“Our little girl is dark brown,” wrote Bella Seymour of New York

City in a letter that ran in a section called “The Grownups

named Fyedka (Timothy Wright).

Other familiar local actors — Matt Friedman as Mordcha the innkeeper, John K. Cauthen as the rabbi, Scott Rollins as the constable — plus a lively handful of child actors (Gavin and Jasper Gayer, Ellie Madelyn Ruffing and Stormie Treviño) round out some of the large cast.

The set and costumes, while solid, look very much like the dozens of touring versions constantly moving across stages worldwide. There are wigs and male facial hair galore, most seemingly in accordance with Jewish custom of the time but some that looked (intentiona­lly?) comical.

Though not directly emphasized in this production, it pays to remember that real Anatevkas in Ukraine may be suffering

Corner,” applauding the launch of The Brownies’ Book, “and we want her to be proud of her color and to know that it isn’t the kind of skin people have that makes them great.”

Like a run-up to the glamorous and genteel

Jazz Age vignettes that photograph­er James

Van Der Zee captured of upper-crust Harlem, The Brownies’ Book depicted, in pictures and in prose, middle-class and aspiration­al working-class Black life as it thrived and strived for equality despite the obstacles in its way.

Joy Bivins, director of the Schomburg, said of her first encounter with the magazine, “the word I would use is ‘delight.’”

“It was just wonderful to see the pictures, the Black Boy Scout troop, the young girls of a debate team, the photograph­s from baby contests,” Bivins said. “Despite the awareness of the hardships of segregatio­n, of discrimina­tion, it was still kids just being kids.”

Jelani Cobb, a writer for The New Yorker and the dean of Columbia Journalism School, sees a direct link between the magazine and Du Bois’ famous

bombardmen­t as we watch this show or read this newspaper account. Awareness of “Fiddler’s” relevance to the war in Ukraine seems to have somewhat diminished since the last touring production I saw, at the Ferguson in Newport News in March 2022; the cast dedicated it to the people of Ukraine.

But this should not detract from the accomplish­ment of the two Jewish organizati­ons and Virginia Stage Company in putting on a fine “Fiddler,” starring an admirable Tevye. For that accomplish­ment in still-precarious times, they deserve a heartfelt “Mazel tov!” formulatio­n from 1903, in “The Souls of Black Folk,” of “a double consciousn­ess.”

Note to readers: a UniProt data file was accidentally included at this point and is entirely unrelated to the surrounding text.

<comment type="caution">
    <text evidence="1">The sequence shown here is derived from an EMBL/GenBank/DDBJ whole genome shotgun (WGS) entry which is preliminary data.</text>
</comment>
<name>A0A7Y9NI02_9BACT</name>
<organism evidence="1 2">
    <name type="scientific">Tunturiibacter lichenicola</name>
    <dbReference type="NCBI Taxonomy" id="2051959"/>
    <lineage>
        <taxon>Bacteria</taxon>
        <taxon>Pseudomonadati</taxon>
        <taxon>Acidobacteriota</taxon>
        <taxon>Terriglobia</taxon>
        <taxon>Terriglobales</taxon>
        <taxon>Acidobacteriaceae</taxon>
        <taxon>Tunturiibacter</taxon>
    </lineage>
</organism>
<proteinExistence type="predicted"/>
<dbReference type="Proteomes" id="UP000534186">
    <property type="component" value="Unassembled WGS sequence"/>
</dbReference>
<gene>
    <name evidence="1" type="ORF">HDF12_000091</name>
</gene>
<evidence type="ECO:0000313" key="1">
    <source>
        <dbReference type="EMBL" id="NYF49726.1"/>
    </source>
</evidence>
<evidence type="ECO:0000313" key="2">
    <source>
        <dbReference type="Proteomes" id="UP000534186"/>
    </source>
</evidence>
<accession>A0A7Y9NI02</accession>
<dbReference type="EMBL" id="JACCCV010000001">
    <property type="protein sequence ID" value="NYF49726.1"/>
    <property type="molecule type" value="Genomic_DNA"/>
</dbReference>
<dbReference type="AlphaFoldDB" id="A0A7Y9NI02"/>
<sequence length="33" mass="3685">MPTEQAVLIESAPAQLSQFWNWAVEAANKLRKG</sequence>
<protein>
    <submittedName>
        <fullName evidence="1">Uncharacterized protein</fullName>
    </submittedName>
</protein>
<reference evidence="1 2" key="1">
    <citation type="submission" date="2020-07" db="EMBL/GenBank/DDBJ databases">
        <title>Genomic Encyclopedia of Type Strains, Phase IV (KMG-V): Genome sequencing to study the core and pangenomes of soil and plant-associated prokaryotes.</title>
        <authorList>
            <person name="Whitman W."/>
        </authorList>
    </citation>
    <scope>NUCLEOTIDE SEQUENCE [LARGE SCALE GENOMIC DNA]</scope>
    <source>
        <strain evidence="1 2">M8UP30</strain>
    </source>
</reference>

“The Brownies’ Book is of a piece with Du Bois’ profound concern with the idea of how Black people saw themselves while also looking at themselves through the eyes of people who hated them,” Cobb said. “There’s who we are to the larger white world and who we are inwardly. The Brownies’ Book was countering the propaganda of white supremacy in both directions. It’s amazing how prescient it was.”

The closing announceme­nt for The Brownies’ Book ran in the issue of December 1921. It would be five decades before another periodical for Black children appeared, Ebony Jr! magazine, launched in 1973 by Johnson Publishing and folded in 1985.

“We are sorry,” Du Bois wrote in his farewell, “much sorrier than any of you, for it has all been such fun. After all — who knows — perhaps we shall meet again.” A full-page illustrati­on by Hilda Rue Wilkinson, of a crestfalle­n child, was called simply, “GoodBye.”

 ?? SAMUEL FLINT ?? Amelia Burkley as Chava, from left, Ally Dods as Tzeitel and Mia Bergstrom as Hodel in Virginia Stage Company’s production of“Fiddler on the Roof.” It runs through Oct. 29 at Norfolk’s Wells Theatre.
SAMUEL FLINT Amelia Burkley as Chava, from left, Ally Dods as Tzeitel and Mia Bergstrom as Hodel in Virginia Stage Company’s production of“Fiddler on the Roof.” It runs through Oct. 29 at Norfolk’s Wells Theatre.
 ?? ?? John Payonk as Tevye is supported by local adult and child actors as well as visiting Actors Equity members.
John Payonk as Tevye is supported by local adult and child actors as well as visiting Actors Equity members.
 ?? SAMUEL FLINT PHOTOS ?? From the Virginia Stage production of“Fiddler on the Roof.”
SAMUEL FLINT PHOTOS From the Virginia Stage production of“Fiddler on the Roof.”